Before first period, one of my kids walked in with a big smile. "Hi," I said to her, "how are ya?"
"Great!" she said. "How about you?"
"Not bad," I said.
She looked at me and asked, "OK, what's wrong?"
I smiled. "I'm fine."
She sat down next to me. "Want to tell me about it?"
"Well," I said. "My cat's sick. I think I might have to put her down."
"I'm sorry!" she said. "Anything I can do?"
"No, thanks," I said, amazed to be comforted by a 16 year old. "I mean, it's not that big a deal. She's getting old. And, really, it's just a cat."
Kids love to hear about teachers' personal lives. They especially latch onto stories about pets and family and the like. "The most important thing you can do," our principal likes to say, "is make a significant personal connection with your students." I think the thinking is to comfort them in their time of need, not the other way around. Anyway, I try not to waste class time on my personal problems, so when the bell rang, I had a good class. In fact, the kids did some amazing work. I was proud of them. I was happy.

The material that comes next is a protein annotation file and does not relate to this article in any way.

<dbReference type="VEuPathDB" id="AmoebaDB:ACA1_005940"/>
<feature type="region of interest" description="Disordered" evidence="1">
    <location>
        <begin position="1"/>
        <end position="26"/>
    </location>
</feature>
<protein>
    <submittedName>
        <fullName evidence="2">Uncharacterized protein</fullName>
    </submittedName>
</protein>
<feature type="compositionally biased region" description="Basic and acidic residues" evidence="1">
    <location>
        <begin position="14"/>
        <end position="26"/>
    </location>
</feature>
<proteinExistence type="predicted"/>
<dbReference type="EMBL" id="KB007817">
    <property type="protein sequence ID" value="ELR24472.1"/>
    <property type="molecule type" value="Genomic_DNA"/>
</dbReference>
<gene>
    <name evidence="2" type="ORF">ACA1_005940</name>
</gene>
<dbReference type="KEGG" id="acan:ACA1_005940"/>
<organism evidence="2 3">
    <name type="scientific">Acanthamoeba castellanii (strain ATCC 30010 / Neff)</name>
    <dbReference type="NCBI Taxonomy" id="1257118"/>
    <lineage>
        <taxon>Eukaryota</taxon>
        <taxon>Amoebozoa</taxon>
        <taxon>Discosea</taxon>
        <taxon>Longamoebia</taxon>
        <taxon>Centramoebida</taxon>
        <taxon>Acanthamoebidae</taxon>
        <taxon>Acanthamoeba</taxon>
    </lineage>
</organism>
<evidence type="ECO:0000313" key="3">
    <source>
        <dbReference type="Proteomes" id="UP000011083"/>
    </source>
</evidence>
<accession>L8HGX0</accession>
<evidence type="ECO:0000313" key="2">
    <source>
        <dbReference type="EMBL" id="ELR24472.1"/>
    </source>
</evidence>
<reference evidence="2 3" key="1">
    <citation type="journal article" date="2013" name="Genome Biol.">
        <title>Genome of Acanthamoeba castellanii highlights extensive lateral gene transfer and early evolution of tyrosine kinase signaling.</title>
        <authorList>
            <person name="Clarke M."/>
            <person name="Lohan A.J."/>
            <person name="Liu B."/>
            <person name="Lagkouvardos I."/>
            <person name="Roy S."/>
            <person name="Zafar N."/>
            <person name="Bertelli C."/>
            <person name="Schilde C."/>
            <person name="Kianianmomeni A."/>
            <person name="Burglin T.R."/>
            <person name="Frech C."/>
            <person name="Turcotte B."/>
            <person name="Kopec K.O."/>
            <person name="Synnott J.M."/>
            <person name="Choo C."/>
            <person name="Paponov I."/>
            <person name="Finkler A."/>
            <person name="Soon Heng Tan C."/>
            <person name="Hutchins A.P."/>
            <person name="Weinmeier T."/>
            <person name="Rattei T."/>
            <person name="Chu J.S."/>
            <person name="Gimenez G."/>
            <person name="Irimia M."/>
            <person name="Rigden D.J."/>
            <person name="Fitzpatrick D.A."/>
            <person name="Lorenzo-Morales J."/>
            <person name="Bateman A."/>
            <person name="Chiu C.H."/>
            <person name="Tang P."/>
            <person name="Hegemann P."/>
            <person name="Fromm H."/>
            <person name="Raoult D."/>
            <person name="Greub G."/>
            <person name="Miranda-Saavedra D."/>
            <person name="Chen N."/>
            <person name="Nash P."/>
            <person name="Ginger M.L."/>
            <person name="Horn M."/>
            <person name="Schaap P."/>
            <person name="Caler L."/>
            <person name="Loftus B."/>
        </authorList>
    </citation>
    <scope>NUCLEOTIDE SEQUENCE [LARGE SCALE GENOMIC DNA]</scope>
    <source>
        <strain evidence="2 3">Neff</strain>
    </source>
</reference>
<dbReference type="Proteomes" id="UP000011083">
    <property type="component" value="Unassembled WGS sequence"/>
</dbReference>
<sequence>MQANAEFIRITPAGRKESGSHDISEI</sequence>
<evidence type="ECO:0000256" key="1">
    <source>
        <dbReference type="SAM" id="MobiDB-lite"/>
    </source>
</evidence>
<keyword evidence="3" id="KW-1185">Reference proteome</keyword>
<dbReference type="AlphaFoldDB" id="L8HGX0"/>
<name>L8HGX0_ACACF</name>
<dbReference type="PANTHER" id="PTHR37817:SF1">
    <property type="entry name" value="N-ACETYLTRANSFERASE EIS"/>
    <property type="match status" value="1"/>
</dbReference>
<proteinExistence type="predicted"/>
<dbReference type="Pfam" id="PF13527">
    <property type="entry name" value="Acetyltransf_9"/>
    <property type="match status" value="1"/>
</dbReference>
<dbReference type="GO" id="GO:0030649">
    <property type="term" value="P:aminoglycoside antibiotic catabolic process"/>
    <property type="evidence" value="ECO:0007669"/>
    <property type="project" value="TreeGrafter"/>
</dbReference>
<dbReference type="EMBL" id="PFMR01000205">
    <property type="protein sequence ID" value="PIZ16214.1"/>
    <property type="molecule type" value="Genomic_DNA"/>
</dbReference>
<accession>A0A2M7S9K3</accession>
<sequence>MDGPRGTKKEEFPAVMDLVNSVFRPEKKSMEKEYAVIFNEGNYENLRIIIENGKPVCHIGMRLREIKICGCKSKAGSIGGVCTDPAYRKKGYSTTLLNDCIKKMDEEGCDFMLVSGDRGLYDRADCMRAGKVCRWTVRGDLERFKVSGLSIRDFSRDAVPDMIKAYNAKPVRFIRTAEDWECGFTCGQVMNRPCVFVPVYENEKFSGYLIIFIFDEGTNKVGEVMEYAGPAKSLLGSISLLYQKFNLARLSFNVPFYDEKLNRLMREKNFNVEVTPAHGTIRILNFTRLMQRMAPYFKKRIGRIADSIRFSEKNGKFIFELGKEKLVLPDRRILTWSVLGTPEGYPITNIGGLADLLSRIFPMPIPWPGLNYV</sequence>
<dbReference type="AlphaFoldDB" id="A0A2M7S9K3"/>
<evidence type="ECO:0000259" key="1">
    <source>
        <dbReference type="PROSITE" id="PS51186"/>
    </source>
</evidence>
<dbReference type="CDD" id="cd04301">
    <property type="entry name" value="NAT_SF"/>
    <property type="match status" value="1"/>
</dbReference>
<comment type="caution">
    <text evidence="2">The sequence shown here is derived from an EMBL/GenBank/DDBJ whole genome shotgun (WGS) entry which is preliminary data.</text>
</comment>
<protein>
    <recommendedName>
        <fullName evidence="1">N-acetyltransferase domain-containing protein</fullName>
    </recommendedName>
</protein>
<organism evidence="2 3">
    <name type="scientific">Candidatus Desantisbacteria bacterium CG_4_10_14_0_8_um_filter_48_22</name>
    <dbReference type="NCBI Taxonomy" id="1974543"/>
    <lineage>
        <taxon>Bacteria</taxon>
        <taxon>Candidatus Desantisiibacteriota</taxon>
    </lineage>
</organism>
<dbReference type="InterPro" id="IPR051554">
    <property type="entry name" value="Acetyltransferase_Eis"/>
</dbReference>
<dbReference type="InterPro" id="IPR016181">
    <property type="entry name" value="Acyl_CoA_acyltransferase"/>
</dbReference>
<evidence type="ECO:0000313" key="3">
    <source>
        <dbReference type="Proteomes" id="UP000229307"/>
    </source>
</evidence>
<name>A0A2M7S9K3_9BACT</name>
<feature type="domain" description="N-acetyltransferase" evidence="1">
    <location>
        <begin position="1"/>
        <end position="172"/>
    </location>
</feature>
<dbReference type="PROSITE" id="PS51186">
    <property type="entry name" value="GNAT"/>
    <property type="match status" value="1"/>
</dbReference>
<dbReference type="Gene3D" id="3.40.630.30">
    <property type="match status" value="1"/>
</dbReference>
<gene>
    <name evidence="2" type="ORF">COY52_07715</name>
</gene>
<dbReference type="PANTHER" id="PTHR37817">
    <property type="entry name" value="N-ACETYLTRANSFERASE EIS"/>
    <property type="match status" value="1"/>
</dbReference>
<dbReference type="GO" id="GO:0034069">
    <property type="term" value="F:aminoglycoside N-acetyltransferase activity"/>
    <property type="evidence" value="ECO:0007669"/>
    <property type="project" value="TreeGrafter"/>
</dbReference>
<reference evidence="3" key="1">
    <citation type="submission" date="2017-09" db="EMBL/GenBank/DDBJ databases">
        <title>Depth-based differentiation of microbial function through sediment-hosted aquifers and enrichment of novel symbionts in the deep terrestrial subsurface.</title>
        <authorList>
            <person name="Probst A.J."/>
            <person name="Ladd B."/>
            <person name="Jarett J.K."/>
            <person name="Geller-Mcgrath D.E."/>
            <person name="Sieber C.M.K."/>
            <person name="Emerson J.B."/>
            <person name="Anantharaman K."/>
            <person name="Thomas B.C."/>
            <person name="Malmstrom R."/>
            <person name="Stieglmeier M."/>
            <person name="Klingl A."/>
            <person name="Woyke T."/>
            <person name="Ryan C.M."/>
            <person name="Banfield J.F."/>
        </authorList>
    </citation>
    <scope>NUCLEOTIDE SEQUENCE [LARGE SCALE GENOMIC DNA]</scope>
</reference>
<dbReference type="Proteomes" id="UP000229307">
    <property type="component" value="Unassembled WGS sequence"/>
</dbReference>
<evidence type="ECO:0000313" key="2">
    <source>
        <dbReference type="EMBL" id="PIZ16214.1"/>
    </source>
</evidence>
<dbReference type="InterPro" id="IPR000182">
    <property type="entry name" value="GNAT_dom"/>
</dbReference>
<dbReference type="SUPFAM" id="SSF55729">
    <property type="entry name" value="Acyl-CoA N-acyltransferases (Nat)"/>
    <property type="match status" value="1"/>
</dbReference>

Class ended, and second period students started coming in. The first girl in the room looked at me and said, "What's wrong? You look sad."
"I'm not sad," I joked. "I'm mad about the Bears!"
Wow, I thought, amazing how observant and compassionate kids can be. My colleagues, on the other hand, didn't notice anything amiss. When I told one fellow teacher that I was leaving early to take care of my cat, he laughed and said, "Do you even have a cat?"
I left work, but when I got home, Chisai seemed fine. She even jumped into my lap for an extended purring session. Maybe she was saying goodbye. (Chisai, by the way, is Japanese for small. I got her back when I returned from Japan in 1999, back when I still knew a word or two in Japanese.) I went out for a late lunch. When I returned from that, there was vomit everywhere. Chisai was standing hunched over, moaning in pain. Usually, she's tough, even nasty when she senses danger, but she didn't resist too much when I crammed her into a carrier.
She's spending the night at the hospital. And for the first time in the past eight years, I'm sitting at my computer without her in my lap, without her demanding attention, making me scratch her head with one hand as I try to type with the other. In a way, it's nice. But it's not the same.
Morning UPDATE in comments ...